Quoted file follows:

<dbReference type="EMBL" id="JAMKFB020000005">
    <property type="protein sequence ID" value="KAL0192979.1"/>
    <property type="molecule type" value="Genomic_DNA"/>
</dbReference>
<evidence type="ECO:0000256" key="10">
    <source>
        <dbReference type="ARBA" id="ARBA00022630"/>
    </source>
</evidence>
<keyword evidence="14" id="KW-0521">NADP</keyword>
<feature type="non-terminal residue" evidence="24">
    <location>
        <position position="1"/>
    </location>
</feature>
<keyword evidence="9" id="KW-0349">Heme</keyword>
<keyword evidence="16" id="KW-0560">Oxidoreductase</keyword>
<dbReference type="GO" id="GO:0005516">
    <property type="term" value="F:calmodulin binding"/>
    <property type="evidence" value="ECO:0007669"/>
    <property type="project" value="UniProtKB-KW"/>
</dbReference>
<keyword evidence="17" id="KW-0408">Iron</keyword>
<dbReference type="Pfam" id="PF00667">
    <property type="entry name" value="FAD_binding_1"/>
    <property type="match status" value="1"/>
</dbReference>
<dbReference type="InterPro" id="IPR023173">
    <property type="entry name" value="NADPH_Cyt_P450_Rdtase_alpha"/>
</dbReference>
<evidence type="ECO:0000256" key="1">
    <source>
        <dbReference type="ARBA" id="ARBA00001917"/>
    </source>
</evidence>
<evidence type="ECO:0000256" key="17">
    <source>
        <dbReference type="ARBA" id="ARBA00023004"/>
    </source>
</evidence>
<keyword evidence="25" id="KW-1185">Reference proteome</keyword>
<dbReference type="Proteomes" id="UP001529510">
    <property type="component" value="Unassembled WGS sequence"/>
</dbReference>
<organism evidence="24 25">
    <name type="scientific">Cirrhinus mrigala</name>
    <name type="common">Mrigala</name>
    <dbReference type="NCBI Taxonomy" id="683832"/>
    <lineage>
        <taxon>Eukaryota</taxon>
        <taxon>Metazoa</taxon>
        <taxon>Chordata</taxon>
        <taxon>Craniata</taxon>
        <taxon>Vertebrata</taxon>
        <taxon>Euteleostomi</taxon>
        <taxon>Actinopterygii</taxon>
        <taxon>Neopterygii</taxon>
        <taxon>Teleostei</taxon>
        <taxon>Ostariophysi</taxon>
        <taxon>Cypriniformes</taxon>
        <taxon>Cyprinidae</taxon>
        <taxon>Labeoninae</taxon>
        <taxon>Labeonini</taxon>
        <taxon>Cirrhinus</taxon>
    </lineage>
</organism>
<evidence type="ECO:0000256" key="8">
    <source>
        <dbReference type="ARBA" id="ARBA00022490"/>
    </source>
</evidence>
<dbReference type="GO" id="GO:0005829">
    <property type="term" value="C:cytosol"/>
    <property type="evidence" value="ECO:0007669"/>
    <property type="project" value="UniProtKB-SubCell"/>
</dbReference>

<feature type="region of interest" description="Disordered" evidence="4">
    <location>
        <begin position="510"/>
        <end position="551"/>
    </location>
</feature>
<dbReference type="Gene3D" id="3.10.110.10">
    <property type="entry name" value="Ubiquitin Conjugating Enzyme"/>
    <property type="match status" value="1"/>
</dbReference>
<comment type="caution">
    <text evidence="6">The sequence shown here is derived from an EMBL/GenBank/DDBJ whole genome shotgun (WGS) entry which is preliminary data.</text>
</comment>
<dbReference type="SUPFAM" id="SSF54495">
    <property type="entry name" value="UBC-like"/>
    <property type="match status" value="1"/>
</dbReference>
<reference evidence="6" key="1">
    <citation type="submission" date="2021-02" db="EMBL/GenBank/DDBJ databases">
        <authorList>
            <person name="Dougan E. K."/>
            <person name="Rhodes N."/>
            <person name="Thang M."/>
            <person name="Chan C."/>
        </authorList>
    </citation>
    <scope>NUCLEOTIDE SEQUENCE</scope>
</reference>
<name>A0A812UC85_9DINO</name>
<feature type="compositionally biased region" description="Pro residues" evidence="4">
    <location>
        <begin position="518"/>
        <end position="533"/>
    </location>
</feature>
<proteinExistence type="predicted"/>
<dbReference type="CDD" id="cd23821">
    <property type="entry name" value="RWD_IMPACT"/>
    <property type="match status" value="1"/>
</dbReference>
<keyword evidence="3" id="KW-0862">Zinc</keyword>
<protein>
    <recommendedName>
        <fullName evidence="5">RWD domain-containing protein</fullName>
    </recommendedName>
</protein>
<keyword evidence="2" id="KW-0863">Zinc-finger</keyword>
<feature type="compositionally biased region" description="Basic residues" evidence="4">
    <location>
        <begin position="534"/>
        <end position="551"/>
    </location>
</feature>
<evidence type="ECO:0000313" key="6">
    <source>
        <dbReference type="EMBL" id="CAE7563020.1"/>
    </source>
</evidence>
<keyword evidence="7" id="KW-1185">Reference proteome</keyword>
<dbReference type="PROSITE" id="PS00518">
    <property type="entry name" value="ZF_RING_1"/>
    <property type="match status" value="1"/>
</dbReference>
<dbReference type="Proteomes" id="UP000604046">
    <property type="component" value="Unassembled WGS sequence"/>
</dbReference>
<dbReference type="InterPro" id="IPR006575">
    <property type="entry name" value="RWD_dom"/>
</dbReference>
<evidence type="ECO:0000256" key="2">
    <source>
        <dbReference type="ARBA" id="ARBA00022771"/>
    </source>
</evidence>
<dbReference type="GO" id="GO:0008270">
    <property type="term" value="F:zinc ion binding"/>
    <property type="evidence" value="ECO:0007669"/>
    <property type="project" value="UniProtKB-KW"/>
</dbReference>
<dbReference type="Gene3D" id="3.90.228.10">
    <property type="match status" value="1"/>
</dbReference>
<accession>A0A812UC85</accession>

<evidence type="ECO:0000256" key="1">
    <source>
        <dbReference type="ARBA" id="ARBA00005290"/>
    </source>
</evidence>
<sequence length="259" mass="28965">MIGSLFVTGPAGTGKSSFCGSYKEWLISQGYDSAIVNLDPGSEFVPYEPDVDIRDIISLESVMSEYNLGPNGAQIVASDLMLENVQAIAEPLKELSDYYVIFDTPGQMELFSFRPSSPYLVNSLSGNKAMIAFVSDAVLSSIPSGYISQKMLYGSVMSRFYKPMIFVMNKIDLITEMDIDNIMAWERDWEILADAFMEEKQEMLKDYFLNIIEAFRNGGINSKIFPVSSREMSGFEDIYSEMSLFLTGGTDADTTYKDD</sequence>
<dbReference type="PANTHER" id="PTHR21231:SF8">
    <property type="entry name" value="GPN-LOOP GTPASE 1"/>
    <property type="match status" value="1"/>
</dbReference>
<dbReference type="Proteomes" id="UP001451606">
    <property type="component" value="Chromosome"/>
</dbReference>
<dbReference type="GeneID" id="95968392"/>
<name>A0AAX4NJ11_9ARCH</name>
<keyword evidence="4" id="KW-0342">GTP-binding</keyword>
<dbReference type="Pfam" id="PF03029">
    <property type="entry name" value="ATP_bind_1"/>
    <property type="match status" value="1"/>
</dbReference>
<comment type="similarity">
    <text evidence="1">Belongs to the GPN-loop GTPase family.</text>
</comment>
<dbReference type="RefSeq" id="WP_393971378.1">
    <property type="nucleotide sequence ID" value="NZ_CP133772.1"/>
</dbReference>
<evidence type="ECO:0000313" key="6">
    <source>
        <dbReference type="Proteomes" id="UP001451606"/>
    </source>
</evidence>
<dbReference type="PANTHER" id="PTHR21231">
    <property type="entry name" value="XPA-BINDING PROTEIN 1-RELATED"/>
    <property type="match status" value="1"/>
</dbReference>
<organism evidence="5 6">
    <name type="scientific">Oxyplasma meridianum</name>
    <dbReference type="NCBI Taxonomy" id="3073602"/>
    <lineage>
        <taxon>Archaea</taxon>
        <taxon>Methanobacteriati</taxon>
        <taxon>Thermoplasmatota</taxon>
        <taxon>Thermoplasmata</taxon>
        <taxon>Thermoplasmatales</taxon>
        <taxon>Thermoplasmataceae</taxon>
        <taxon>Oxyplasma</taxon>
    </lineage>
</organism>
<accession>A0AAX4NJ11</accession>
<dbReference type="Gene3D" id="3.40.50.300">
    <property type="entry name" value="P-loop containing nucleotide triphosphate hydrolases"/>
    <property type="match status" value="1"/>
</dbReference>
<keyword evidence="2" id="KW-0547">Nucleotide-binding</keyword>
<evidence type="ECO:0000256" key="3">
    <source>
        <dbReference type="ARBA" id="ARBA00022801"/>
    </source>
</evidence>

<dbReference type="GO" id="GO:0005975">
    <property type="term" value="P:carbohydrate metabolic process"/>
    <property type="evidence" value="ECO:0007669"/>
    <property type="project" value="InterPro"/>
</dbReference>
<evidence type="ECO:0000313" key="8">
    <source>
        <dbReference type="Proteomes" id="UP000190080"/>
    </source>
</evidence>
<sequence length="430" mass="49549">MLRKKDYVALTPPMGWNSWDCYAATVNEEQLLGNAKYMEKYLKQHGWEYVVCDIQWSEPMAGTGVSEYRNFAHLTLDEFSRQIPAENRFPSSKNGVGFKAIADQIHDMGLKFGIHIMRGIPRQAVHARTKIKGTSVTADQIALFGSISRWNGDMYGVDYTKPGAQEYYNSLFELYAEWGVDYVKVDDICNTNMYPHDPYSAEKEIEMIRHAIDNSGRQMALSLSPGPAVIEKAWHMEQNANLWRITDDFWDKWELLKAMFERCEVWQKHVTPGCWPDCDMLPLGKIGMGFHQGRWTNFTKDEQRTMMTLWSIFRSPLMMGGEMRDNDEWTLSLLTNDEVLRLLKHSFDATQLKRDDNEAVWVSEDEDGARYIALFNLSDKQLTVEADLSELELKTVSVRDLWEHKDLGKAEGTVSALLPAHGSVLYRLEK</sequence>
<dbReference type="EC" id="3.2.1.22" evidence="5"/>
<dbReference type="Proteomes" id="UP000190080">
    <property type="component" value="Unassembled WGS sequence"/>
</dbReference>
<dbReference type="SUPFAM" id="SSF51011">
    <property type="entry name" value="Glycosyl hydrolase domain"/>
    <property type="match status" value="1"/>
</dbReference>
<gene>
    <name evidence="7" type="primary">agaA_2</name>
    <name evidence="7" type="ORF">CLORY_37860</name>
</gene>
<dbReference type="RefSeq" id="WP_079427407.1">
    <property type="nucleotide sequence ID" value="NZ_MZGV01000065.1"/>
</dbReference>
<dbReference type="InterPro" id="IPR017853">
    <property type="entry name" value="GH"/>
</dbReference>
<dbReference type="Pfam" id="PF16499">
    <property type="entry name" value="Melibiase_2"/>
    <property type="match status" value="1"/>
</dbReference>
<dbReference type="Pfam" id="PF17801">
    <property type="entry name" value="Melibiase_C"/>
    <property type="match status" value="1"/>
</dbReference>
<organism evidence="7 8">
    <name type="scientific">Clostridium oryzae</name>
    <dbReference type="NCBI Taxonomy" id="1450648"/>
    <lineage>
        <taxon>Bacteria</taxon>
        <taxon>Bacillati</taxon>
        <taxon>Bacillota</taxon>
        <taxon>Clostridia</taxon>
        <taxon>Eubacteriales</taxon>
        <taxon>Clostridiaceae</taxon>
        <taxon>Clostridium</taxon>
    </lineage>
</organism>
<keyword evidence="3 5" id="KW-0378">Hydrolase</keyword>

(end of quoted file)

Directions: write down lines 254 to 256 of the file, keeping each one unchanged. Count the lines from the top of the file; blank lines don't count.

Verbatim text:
    <property type="match status" value="1"/>
</dbReference>
<organism evidence="7 8">